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A eulogy to Joan Hughes

So I thought now that the moment has passed, and the whole episode has been finished, I decided I would share my eulogy which read at the funeral today.

I tried for two weeks to find the right words, many attempts just seemed fake.. then this just came to me. I know very few of you will understand much of the content, but I wanted to put this online for my reference for the future.

Joan Hughes

I want to start by thanking everyone here for joining us today to remember the life of an amazing woman.

We will all have our own memories of Joan in so many different capacities, from a close and dear friend, aunty, neighbour and maybe even to her role as a civil servant of which she was so proud. A role that would go on to truly structure her life, and make Joan without a doubt one of the most organised and structured people I have had the pleasure of knowing. Sadly this wasn’t a quality that rubbed off on me.

Memories time spent with Joan go back as far as I can remember, our times at Northop Hall when mum, Joans sister would bring me and MY sister up for the summer holidays and Christmas. It was during these holiday visits that I first experienced something that anyone who dined with Joan would have known of her ability to cut bread almost paper thin, a sight that has stuck with me throughout life, and a feat I am yet to be able to replicate.

Each trip to Wales would always be an adventure for us, seeing exciting places, going for drives, and most memorable, time spent in Chester. Travelling to meet Joan with mum was an adventure in itself, and would always end by leaping off the train at the station and running to see Joan, always waiting with that big beautiful smile across her face standing by what ever pride and joy car she was driving at the time. Fun awaited, but it was always a surprise.

Summer holidays would see Joan take us to the city centre, and one thing was for certain lunch would be courtesy of Marks and Spencers, and would usually be taken by the canal. There we would all sit, making an awful mess of our hands faces and clothes. Maybe I should be a little clearer, by we I mean my sister and I, and not the always immaculate Joan, nor her equally proud sister, mum.

Visits to the house were memorable also, with so many things to see and do. Without a doubt, any visitor to any of Joans houses would have known one character, the little feathered friend better known as Cheeky. Always so full of song, and happy to have a flutter around the lounge while you sat there. Cheeky was another stone in Joan’s life, and brought so much companionship, joy and of course interaction with the line of ‘whos a cheeky boy then’ delivered by Joan in the hope of a reaction. Cheeky would usually oblige without

In later years, our trips to Wales became less frequent, and for a while the attachment and association was lost. But with the arrival of a driving licence, something I had wanted as far back as my memory serves, thanks to long drives with Joan and Peggy, I was able to rekindle the relationship.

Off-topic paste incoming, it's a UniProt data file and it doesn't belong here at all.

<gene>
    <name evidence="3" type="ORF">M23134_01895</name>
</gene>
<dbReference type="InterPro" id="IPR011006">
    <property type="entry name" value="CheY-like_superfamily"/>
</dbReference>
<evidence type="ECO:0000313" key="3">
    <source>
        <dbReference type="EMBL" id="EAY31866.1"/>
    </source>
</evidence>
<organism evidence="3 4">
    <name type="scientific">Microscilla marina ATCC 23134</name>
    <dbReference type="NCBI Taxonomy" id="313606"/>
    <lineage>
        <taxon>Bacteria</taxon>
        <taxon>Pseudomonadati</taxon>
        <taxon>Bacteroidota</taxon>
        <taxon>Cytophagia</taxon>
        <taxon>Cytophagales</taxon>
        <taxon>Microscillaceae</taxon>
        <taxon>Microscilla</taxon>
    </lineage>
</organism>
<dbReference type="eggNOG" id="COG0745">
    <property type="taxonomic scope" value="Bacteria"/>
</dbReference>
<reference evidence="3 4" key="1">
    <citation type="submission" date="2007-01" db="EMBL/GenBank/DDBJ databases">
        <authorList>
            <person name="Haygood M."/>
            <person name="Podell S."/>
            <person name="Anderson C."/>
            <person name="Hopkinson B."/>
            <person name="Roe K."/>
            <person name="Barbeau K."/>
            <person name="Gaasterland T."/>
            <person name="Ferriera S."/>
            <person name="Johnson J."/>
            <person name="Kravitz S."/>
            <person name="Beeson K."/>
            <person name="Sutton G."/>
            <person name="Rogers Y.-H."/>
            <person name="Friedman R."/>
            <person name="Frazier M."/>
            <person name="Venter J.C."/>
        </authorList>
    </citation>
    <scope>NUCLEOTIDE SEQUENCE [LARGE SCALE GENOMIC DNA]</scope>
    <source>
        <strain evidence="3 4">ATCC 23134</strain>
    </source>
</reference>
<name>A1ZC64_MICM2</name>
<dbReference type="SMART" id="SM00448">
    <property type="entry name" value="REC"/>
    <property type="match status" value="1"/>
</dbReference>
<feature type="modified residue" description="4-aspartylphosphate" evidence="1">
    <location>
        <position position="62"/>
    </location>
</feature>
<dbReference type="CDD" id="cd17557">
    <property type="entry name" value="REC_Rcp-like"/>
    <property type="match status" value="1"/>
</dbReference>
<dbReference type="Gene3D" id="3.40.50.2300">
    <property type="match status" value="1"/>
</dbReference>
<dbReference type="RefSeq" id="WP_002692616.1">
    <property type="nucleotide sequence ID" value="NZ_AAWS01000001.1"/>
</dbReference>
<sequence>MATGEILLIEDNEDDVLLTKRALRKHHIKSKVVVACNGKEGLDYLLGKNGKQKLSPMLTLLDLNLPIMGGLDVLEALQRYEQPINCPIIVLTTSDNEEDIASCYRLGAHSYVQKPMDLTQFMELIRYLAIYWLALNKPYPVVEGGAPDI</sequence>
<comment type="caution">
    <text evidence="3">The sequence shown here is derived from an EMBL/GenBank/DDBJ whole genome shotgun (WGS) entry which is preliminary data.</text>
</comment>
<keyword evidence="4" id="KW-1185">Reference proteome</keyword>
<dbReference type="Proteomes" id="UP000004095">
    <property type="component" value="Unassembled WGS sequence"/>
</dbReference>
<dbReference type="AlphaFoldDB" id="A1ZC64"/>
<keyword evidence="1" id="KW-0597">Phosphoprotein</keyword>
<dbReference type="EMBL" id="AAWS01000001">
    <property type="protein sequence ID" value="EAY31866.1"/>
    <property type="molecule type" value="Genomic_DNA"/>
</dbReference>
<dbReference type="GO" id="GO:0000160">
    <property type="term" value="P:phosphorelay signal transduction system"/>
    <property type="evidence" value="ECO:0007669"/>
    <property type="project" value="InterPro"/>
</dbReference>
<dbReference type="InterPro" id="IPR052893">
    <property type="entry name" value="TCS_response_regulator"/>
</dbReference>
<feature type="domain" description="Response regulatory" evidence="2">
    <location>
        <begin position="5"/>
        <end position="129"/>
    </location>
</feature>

My occasional trips to Wales would always result in a visit to see Joan, and usually unannounced. As I am sure Chris can testify, the welcome would always be so full of joy and happiness. Maybe I imagined that part, but im sure within the sarcasm of the welcome, Joans feelings were the same as mine. Connected, at one with someone I cared deeply about.

As an adult, conversations in later years were very varied, with curiosity and interests in things as far afield as nature and current affairs, conversations, discussions and indeed some time debates could run on for hours. Often starting out by reminiscing about distant memories of paddling in streams, running along beaches, or as I was frequently reminded, of my temper tantrums as a child. Not that I recall being anything other than angelic.

In the past few years Joan has reminded us all im sure, of who she really was. So organised and caring, making sure all around her were in good health, and taken care of. Never for a moment thinking of herself while there were still others to care for. Even over the past year or so, while trying to make a fuss of Joan, it would end up with roles being reversed, and the carer would become the cared for before you realised what was going on.

I have only touched on the very surface of who Joan Hughes was, to me at least. One thing I do know for certain is Joan was the kind of person you cant just simply forget, and I am sure her memories and stories will live on for generations yet. I am sure others here today also have some great stories to tell, and I look forwards to hearing some of those.

For now though, I rest peacefully knowing that Joan is back with her family, her two dear sisters Mary and Ann, and her mother and father Mary and John Lunt. The 3 sisters from Tan Lan are finally reunited, but their memories will live on with us all for many years to come.

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